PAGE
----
Post # 7
Anything over 10 degrees iS considered scolisis. But most Drs don’t correct it until around 35! 14 is very mild! Just strengthen your abs and back mm to help avoid pains! (advice from my PT friend to me… W a 15 degree curve!)
Post # 8
I have had a 14degree scoliosis since the age of 17, and I’m 32….. It’s mostly pain that I feel, specially when the weather changes… like rainy days, humid days, my back goes all wonky. I have been seen an Osteopath and that has helped ALOT.
I sit at my job as well and it’s not the best. But what I do do, is get up every 30minutes, strech out your muscles, walk, that does help.
Post # 9
Thanks everyone. My doctor also said that 14 degrees is mild, but it makes me feel better to hear all of you say the same. So I guess I will work on building up ab and back muscles and hope that helps with the discomfort. My biggest fear is of it getting worse.
Post # 10
@couawilou: Just curious, what is an Osteopath? Is that a different type of primary care doctor?
Post # 11
An Osterpath is kind of like a cross between a chiropractor and a medical doctor…There are several chiropractors who have sepcialized in treating scoliosis. They can really help in reducing your pain, I have even seen curvatures reduced with treatment.
I would second the recommendation to find a chiropractor who has experience with scoliosis.
Post # 12
I have scoliosis also but I think it’s mild enough no one cares..? Although I was diagnosed at like 21/22. I have a lot of back pain but I’ve also been pretty hard on my body so I’m unsure if it’s that or the scoliosis.
Post # 13
@amanda1266: what @tobikay: said. For me I don’t like Chiros, went to them when I was younger and he cracked my hip so badly that now I have hip problems because of it. I won’t go back to a Chiro anytime soon. My Osteo is the most gentle person I know, and he has helped me with the spasm I get every once in a while due to weather.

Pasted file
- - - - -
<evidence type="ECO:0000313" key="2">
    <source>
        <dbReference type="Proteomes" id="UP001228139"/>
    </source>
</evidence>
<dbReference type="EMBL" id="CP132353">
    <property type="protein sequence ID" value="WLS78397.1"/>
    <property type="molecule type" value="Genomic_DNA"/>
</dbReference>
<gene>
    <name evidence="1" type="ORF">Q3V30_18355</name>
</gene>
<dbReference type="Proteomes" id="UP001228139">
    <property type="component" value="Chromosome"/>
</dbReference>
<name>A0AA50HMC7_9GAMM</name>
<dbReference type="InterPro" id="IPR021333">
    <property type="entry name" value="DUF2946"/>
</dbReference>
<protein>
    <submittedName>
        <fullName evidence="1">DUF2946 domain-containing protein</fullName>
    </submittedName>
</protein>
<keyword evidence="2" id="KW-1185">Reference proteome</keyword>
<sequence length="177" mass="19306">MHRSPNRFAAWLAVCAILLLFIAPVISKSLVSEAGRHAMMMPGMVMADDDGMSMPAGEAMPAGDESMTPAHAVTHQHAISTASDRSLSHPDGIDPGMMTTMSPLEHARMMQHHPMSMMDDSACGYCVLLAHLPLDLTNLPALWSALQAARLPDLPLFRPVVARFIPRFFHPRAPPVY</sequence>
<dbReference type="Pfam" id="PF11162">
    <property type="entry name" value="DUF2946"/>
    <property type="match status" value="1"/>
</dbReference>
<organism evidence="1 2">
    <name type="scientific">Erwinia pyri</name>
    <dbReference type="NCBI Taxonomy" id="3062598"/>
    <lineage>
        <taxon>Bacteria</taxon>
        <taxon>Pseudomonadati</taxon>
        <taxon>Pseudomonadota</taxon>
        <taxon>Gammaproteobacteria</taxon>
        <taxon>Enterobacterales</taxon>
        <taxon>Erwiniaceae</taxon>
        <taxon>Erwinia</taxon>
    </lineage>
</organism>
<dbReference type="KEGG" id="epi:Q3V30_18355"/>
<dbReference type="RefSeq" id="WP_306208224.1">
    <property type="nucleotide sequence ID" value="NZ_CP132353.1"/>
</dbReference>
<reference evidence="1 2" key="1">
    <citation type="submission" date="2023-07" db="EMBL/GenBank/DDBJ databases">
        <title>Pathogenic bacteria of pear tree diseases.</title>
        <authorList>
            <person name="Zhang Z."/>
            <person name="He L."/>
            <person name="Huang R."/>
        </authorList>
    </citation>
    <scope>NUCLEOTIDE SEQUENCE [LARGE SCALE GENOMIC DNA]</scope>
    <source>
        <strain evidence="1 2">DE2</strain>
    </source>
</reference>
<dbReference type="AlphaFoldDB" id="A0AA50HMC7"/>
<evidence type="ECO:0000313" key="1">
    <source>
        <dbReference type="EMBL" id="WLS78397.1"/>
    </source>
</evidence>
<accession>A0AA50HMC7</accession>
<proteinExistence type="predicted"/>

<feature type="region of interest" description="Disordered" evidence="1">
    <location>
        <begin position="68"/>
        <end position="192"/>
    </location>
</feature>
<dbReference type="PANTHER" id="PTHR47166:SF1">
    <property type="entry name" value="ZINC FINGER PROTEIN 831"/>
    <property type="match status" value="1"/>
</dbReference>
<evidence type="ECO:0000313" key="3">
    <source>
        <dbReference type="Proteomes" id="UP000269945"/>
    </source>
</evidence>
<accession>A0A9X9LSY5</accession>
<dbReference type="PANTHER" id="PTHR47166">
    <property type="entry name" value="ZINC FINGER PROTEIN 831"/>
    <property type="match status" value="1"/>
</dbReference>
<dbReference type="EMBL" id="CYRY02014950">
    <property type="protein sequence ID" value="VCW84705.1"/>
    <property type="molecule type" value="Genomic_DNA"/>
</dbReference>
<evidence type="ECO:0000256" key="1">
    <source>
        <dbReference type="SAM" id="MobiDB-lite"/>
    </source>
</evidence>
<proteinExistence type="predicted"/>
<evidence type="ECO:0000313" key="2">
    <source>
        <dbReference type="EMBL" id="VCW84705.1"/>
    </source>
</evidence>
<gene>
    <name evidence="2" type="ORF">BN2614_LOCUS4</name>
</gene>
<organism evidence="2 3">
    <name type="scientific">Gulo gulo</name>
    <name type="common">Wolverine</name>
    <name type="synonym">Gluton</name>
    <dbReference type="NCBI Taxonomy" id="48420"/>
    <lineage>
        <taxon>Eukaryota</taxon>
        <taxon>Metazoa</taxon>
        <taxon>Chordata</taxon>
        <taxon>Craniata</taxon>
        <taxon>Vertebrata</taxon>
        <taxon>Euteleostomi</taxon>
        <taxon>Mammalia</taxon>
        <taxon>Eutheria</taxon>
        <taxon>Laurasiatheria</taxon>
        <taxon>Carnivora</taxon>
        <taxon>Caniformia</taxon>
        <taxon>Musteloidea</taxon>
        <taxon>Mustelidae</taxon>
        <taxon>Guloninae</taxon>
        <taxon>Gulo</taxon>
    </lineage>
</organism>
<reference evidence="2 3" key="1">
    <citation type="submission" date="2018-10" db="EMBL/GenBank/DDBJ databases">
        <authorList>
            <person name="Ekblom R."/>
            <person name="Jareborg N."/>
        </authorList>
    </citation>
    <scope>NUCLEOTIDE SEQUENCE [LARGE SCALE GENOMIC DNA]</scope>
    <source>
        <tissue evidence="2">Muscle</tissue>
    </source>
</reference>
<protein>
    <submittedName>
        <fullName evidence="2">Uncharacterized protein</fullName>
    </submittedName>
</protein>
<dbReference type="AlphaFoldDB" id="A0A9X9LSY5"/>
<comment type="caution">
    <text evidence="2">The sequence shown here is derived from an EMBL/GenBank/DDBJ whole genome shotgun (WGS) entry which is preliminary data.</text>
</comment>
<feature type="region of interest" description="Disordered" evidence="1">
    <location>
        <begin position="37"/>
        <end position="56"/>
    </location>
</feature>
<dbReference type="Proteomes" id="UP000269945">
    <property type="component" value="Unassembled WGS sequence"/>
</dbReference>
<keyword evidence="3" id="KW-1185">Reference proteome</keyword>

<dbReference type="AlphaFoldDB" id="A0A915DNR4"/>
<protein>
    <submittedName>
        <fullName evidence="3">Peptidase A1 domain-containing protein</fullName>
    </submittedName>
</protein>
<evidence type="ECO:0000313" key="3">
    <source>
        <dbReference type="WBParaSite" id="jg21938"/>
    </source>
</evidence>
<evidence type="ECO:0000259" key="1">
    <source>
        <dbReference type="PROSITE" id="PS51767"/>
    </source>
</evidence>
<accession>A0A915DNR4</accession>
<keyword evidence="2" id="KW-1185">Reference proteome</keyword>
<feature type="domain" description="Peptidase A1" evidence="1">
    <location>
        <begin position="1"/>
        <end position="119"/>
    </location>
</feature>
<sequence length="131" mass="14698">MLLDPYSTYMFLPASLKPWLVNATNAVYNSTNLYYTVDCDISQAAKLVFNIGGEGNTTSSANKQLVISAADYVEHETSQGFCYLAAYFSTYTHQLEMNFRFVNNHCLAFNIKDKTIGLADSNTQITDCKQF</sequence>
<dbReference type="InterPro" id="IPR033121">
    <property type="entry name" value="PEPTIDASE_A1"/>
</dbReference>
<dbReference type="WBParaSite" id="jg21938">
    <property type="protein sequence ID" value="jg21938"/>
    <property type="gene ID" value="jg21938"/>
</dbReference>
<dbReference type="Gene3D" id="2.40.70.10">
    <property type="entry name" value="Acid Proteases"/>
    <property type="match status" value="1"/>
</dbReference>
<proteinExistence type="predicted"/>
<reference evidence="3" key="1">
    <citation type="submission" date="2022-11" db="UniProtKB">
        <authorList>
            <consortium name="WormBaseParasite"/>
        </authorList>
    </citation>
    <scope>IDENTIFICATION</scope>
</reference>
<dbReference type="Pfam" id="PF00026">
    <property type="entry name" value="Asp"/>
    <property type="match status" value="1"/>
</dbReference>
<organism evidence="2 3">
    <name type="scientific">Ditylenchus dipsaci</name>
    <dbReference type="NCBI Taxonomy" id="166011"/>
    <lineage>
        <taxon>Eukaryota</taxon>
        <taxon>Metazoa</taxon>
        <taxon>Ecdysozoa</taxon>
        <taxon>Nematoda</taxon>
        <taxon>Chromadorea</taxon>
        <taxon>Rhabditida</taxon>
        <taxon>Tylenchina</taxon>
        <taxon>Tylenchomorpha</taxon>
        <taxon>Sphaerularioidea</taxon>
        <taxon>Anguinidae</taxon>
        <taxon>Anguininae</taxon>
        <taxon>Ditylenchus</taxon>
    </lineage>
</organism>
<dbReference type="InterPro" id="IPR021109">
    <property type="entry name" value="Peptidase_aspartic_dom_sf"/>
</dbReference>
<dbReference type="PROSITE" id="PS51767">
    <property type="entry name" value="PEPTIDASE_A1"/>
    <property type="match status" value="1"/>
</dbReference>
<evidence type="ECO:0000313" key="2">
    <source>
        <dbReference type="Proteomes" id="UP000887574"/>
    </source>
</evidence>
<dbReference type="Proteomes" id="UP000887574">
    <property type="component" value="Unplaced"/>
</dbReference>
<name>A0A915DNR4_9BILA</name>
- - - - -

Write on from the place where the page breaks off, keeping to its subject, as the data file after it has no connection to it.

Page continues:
Post # 14
I have a 16 degree curve, and it’s really not a big deal. I was diagnosed young, so they had me do regular x rays (once a year) to make sure that it wasn’t becoming more curved. Mine hasn’t moved at all, and I never had to wear a brace. My specialist said that generally there is no pain associated with scoliosis, but I personally believe that it does cause me to get more knots in my shoulders and stiffness in my lower back if I’m driving/ sitting too much. I second what PP said about stretching often and strengthening your core. Good luck, and try not to worry about it!
Post # 15
Sorry to hear it – that is no fun. I got diagnosed late last year after having pain in my lower back/hip. I saw a physical therapist who taught me lots of stretches to do that strengthen my legs and core, which helps a lot. I do them twice a day and always ice after I work out.
Your specialist should be able to help you and address any concerns you have. Until your appointment, try not to worry too much, and take it easy on yourself!
Post # 16
I have a curve about the same. They won’t be able to do anything without changing your spine without major surgery and it isn’t worth it at this level. The will probably try to put you in physical therapy to help strengthen the muscles and even yourself out.